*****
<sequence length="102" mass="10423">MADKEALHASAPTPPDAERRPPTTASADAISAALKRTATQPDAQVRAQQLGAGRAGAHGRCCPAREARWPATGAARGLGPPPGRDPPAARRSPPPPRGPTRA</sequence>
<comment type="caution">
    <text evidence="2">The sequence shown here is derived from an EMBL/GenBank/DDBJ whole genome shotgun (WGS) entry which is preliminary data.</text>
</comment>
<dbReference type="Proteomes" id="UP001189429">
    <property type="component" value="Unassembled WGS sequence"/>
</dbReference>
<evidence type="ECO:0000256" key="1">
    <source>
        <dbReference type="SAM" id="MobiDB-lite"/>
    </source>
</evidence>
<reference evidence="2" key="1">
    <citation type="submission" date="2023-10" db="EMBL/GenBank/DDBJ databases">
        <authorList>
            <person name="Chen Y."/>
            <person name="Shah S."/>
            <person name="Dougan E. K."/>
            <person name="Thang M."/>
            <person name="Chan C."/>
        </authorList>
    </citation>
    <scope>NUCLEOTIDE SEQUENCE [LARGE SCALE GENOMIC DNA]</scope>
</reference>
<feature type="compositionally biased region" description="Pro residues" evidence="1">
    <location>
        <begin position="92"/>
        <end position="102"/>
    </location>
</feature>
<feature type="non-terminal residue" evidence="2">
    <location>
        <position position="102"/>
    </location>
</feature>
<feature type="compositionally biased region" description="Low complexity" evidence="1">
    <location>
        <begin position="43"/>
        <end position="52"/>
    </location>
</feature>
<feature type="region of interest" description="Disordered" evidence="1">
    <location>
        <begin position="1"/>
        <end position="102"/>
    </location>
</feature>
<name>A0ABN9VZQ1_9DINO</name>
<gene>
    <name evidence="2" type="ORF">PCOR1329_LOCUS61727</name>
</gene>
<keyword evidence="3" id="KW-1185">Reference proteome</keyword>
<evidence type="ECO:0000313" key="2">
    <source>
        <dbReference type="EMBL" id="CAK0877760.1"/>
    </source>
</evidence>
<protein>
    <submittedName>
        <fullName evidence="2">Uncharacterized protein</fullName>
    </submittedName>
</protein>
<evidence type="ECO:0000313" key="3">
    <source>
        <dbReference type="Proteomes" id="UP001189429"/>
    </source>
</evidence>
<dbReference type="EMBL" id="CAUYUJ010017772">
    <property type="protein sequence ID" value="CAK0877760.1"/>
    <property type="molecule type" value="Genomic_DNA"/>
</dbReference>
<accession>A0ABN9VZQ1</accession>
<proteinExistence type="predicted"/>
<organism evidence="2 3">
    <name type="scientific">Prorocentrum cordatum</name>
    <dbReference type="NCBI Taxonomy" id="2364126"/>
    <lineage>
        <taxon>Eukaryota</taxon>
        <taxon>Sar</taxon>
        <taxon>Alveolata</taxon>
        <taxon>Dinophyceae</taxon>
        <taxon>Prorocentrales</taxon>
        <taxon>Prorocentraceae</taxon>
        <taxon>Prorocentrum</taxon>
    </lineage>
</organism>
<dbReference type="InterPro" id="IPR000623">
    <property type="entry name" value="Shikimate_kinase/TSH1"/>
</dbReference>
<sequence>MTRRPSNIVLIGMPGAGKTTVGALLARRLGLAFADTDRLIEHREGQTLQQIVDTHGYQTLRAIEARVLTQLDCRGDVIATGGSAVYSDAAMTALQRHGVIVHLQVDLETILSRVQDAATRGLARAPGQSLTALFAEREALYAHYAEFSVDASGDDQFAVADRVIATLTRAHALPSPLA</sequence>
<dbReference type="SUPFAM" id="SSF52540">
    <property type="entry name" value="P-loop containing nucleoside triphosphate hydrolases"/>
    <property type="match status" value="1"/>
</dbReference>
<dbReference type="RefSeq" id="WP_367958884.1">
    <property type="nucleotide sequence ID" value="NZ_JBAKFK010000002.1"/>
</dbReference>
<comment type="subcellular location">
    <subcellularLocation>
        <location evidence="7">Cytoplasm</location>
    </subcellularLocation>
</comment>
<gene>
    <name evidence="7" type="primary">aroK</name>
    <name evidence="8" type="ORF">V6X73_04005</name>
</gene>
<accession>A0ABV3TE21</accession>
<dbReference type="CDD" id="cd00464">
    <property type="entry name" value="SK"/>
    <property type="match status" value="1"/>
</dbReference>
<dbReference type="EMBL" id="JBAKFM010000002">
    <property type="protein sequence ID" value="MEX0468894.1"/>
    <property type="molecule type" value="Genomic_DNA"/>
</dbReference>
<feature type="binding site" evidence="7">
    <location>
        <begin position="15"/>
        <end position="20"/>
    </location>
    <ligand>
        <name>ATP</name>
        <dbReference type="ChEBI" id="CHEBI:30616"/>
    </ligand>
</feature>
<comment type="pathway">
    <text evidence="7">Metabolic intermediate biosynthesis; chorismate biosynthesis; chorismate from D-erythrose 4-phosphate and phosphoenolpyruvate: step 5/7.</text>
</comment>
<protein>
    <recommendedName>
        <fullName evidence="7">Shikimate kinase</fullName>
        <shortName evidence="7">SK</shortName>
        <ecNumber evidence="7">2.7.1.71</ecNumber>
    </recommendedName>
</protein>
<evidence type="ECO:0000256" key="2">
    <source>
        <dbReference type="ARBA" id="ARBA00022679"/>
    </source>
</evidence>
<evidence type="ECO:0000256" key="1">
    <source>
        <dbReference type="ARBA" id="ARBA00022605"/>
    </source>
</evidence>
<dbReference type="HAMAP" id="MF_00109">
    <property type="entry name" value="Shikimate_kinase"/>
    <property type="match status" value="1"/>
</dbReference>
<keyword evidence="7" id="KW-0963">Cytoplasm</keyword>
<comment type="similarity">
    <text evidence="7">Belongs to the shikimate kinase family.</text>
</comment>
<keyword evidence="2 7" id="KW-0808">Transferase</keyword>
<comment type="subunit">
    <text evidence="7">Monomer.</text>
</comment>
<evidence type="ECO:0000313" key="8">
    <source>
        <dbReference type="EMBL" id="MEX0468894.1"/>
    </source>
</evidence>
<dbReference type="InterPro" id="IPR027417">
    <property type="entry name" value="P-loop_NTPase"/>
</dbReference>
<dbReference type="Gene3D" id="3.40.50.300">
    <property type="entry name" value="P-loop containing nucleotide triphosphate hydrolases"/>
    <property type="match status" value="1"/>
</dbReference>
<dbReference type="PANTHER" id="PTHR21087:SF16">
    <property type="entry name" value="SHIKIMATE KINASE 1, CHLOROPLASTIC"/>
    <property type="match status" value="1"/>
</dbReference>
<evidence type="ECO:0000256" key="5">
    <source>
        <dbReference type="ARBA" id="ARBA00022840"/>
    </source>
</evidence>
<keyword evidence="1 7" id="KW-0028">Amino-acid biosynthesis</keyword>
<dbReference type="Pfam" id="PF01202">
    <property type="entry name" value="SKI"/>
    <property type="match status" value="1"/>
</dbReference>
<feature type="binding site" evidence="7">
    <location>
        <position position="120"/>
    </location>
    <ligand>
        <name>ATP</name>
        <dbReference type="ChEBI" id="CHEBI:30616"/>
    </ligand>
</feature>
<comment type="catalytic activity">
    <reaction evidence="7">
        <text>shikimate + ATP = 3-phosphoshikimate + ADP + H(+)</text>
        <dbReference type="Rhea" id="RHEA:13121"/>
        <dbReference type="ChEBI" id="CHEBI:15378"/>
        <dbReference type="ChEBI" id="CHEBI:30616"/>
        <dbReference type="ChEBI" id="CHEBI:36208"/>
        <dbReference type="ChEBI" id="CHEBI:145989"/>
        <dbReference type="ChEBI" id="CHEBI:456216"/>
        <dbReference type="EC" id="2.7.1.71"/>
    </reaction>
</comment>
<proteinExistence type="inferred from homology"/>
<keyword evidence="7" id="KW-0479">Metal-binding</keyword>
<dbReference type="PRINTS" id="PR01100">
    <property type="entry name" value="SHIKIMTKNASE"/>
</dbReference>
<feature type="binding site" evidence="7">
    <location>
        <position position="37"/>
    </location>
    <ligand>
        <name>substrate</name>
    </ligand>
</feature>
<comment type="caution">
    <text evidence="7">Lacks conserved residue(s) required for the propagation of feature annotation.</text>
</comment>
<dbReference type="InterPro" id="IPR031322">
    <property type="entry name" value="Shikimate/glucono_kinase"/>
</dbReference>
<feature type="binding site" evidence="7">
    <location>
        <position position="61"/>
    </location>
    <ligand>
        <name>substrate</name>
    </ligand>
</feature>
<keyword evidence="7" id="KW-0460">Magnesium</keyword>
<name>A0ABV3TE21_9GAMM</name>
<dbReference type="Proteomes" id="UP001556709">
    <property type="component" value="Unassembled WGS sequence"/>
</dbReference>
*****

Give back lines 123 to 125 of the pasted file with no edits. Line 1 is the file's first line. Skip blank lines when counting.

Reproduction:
        <dbReference type="ChEBI" id="CHEBI:30616"/>
    </ligand>
</feature>